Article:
Home Call Of Cthulhu Call of Cthulhu – Creating Your Character …The Easy Way

Call of Cthulhu – Creating Your Character …The Easy Way


Lets be creating a character for Call Of Cthulhu RPG 7th Edition. We strongly recommend getting the Investigator’s Handbook. It will give you all the information you need to make a character, including an extended list of professions to choose from!

There are 3 main ways to create a character in CoC.

  1. Quick Fire Method (Easy)
  2. Point Buy (Advanced)
  3. Rolling for Character (Advanced)

Download this chracter sheet to start. This is the standard 1920 Cthulhu era which we will be using as reference.

Developing a character concept.

Start by thinking on what kind of person you want your character to be… Is your character the intellectual type? or is your character ready and trained for combat? This concept will heavily influence the kind of occupation your character choose to be. And with occupation comes the skills your character will likely to have.

You can find a list of occupations in the core rulebook/Keeper’s book, but I think the Investigator’s Handbook is superior for this part. Its list of occupations is much more comprehensive, and you can find them starting on page 68. Some examples of interesting occupations include assassin, antiquarian, book dealer, or occultist. Also be sure to check with your Lorekeeper on the timeline of your adventures. Some occupations might not have existed then!

Selecting your occupation will heavily influence your style of play!

Create your character’s stats.

There are eight basic characteristics you’ll need to fill in, and then five more you calculate after those eight overarching characteristics. Here they are (along with quick definitions): We will use Rolling Method for this…

  • Appearance: How attractive your character is and how likeable they are. Charisma! Roll 3D6 x 5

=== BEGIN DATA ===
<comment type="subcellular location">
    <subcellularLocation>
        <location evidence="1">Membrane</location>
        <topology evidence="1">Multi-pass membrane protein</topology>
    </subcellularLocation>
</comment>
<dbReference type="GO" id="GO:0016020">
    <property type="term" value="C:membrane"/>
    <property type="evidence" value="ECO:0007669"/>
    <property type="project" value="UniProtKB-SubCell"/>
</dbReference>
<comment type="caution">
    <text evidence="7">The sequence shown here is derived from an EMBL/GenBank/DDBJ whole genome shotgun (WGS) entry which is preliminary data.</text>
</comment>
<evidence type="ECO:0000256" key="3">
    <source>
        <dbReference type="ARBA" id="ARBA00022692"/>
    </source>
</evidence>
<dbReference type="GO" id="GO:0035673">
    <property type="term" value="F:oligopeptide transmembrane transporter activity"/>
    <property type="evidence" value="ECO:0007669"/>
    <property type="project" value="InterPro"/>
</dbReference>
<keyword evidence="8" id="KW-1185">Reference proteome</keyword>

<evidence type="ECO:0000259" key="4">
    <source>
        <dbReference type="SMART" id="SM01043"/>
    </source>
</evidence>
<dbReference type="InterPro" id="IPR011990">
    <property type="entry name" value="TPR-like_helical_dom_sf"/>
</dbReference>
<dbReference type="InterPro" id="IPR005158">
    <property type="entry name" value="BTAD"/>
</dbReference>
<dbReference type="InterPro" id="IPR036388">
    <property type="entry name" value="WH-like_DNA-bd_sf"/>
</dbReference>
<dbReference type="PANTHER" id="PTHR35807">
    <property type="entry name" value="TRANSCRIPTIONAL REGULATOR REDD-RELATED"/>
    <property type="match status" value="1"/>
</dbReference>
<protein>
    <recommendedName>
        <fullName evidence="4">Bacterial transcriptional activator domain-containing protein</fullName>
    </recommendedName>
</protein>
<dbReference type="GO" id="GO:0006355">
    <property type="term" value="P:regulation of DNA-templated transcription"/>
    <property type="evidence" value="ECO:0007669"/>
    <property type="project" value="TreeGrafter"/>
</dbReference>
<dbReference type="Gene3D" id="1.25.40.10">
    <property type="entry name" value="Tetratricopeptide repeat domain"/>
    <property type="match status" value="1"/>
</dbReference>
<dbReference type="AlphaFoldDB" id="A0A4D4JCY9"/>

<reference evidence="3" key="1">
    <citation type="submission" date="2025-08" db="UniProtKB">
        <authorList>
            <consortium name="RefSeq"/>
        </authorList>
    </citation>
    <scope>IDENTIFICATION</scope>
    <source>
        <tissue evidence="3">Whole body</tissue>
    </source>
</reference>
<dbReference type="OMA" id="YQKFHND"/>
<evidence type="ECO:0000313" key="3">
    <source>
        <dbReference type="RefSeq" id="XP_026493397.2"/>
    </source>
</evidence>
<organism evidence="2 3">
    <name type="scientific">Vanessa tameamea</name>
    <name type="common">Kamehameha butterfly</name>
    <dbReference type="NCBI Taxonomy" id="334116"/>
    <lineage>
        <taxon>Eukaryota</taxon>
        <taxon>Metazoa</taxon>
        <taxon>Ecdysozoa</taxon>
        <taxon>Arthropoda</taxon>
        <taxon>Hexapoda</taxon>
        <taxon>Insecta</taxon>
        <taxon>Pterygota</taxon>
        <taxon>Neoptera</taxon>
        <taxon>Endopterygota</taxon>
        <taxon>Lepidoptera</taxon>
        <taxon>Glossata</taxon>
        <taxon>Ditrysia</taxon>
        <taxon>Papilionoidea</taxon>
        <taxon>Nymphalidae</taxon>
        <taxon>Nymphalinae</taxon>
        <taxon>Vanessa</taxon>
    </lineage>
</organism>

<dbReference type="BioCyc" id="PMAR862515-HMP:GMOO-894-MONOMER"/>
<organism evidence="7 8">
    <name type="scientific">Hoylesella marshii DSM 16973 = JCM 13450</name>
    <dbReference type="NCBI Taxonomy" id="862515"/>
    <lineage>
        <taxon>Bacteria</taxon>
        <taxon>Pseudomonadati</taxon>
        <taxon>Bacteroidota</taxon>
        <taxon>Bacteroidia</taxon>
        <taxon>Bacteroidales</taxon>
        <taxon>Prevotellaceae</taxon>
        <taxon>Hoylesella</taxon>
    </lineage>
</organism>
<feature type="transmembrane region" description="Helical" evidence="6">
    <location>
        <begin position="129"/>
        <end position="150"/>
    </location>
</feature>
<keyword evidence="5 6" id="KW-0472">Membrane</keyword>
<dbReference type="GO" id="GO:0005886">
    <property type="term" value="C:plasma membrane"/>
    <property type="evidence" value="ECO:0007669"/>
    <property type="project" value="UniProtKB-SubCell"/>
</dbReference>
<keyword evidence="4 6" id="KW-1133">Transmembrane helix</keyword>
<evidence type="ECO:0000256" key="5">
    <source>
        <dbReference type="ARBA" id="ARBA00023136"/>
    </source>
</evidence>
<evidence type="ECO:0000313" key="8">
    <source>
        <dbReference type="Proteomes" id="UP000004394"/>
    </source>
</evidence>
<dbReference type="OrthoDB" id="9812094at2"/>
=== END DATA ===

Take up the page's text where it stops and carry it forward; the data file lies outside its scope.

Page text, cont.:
• Constitution: Your general condition of your health. (Note: this is different from HP. HP indicates how much damage your character can take, and Constitution instead references their overall vitality.) Roll 3D6 x 5
  • Dexterity: Represents your character’s level of grace and finesse. Think of it as agility. Roll 3D6 x 5
  • Education: Your character’s level of education. High education doesn’t necessarily equate high intelligence, and vice versa.
    Roll 2D6 + 6, then x 5
  • Intelligence: Your character’s ability to put 2 and 2 together and solve problems. This could be detrimental as a person with a high Intelligence characteristic are most likely to understand the nature and gravity of a situation. They will lose Sanity as a result… Roll 2D6 + 6, then x 5
  • Power: This characteristic is the strength of your character’s willpower. Roll 3D6 x 5
  • Size: Represents your character’s overall size. Size matters when it comes to fitting into a closet to hide or shadowing someone in the dark alleys or intimidating a thug on the mean streets.
    Roll 2D6 + 6, then x 5
  • Strength: Your physical strength. Comes in handy when punching or rescueing someone! Roll 3D6 x 5

After the aforementioned traits, you’ll be able to figure out your remaining characteristics. Those characteristics are the following:

  • Sanity: Your character’s mental/emotional stability, and can be lost or gained in a number of ways. = Power